Entrance to the John and Mable Ringling Museum of Art

The beautiful new Asian Art wing of the Ringling with glazed terracotta tile exterior

The William and Marie Selby Foundation Grand Hall in the Asian Wing

The Chinese Gallery

Qing Dynasty 'Blanc de Chine' fine porcelain lion from the 17th century

Tang Dynasty Guardian Warrior from the 8th century

Head of a Bodhisattva from China during the Northern Wei dynasty, around 4th-5th century

Chinese Qing Dynasty porcelain vase with dragon handles

Tang Dynasty glazed earthenware Saddled Horse from the 8th century

Edo Period lacquered wood Noh Mask from the 17th century

Japanese ink on paper - Ginsa Geishas by Kunichika Toyoharas from 1871

Japanese Edo Period ivory Netsuke, a small carved toggle that attaches to the sash of a kimono

Turkish Iznik plate with grape leaves from the 16th century

Persian-style panel from one of the surviving garden wall tiles of the demolished Ringling Towers  of El Vernona, from the 19th century

Chromogenic colour print by Chinese born Li Wei entitled 'Mirror: The Ringling'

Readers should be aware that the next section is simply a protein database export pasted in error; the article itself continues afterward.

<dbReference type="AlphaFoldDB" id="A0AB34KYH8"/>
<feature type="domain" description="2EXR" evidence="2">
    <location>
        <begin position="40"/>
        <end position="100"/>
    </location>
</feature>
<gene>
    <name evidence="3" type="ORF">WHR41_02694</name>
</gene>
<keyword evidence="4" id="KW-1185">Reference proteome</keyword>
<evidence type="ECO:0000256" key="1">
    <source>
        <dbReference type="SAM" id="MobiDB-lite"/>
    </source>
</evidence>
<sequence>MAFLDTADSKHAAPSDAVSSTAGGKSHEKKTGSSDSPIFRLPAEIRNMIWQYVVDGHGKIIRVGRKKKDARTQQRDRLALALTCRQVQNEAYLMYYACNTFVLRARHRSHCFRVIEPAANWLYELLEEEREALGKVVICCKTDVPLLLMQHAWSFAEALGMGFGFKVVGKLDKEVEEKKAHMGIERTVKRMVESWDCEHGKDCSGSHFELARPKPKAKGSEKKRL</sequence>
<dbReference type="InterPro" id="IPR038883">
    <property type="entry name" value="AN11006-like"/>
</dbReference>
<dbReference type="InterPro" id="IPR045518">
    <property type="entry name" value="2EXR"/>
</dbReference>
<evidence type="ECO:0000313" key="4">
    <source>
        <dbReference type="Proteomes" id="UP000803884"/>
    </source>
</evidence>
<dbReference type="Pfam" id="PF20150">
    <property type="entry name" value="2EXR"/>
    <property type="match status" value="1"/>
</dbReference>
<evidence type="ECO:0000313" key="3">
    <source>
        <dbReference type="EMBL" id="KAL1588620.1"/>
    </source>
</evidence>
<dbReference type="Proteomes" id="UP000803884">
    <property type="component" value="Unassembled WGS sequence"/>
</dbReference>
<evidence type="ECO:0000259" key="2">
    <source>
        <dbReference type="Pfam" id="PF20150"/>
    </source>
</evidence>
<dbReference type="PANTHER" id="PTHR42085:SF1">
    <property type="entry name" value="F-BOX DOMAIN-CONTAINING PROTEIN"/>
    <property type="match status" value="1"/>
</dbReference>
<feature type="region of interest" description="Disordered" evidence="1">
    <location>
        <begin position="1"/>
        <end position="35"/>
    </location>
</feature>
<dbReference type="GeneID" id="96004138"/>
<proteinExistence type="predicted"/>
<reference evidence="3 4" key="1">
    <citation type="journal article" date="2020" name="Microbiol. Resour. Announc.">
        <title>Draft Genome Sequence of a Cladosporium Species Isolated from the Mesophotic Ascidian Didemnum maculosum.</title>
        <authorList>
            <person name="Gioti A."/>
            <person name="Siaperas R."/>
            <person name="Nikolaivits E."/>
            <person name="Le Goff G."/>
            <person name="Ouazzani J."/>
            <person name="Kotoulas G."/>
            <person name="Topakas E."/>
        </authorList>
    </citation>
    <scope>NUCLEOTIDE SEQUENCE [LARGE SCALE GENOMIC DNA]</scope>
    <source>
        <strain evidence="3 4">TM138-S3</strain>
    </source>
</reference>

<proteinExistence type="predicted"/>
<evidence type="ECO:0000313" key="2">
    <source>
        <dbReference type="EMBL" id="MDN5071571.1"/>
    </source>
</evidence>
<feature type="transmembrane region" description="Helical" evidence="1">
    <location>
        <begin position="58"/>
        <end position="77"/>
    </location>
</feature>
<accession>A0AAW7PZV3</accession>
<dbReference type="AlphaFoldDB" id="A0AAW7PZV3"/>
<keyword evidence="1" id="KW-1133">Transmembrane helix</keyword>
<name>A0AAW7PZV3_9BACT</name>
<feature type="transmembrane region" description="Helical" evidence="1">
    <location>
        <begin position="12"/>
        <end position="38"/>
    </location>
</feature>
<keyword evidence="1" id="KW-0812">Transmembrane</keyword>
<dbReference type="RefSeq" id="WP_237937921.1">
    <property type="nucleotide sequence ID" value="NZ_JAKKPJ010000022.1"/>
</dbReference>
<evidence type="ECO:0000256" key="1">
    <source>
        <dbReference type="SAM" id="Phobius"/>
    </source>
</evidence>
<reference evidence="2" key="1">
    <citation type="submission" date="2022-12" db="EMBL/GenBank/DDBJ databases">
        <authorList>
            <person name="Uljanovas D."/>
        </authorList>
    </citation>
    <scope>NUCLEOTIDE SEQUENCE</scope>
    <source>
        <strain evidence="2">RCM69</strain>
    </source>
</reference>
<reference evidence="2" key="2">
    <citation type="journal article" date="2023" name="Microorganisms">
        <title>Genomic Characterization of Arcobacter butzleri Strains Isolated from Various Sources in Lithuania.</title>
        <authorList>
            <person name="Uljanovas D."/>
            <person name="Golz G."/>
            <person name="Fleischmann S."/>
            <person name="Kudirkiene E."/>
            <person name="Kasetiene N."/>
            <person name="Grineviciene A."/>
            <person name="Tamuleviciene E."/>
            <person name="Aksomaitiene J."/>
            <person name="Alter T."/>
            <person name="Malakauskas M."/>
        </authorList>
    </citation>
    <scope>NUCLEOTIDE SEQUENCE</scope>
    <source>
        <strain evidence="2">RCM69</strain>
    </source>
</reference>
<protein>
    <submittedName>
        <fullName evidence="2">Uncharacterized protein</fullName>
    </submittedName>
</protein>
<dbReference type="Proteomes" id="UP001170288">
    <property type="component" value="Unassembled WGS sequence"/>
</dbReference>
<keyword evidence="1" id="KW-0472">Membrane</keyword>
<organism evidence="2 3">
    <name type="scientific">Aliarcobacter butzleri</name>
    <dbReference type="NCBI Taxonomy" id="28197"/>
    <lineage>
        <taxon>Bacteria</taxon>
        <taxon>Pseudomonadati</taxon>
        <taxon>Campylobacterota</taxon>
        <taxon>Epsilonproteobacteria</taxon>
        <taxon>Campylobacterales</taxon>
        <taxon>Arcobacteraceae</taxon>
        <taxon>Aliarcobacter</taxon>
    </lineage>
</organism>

Ai Weiwei installation of twelve bronze animal heads representing the traditional Chinese zodiac, as viewed from the Asian Wing

Ai Weiwei Dragon

The Ringling garden pond beside the Asian wing

Florida Great Blue Heron on the bank of the pond

White Egret

The entrance to Muse at the Ringling

Overlooking the pond by the Circus Museum from the outdoor terrace of Muse 

A glass of Mionetto Prosecco before lunch

Seared Faroe Island Salmon Salad with artisan greens, broccolini, shaved cauliflower and organic tomato vinaigrette

Crab Cakes with raw rainbow vegetable slaw and lemon aioli















Caesar’s Deviled Eggs
Makes 12 eggs
Recipe courtesy of Chef Francis Casciato, Muse


6 large whole eggs, hard cooked, peeled
1 cup mayonnaise
2 tbsp brown anchovy
1/4 cup red wine vinegar
1/4 cup Dijon mustard
6 cloves roasted garlic
1 tbsp Worcestershire sauce
1 tsp Tabasco sauce
1 tsp lemon juice
1 cup grated Parmesan cheese
1/2 head of romaine lettuce, sliced into thin ribbons, for garnish
Garlic croutons, crushed, for garnish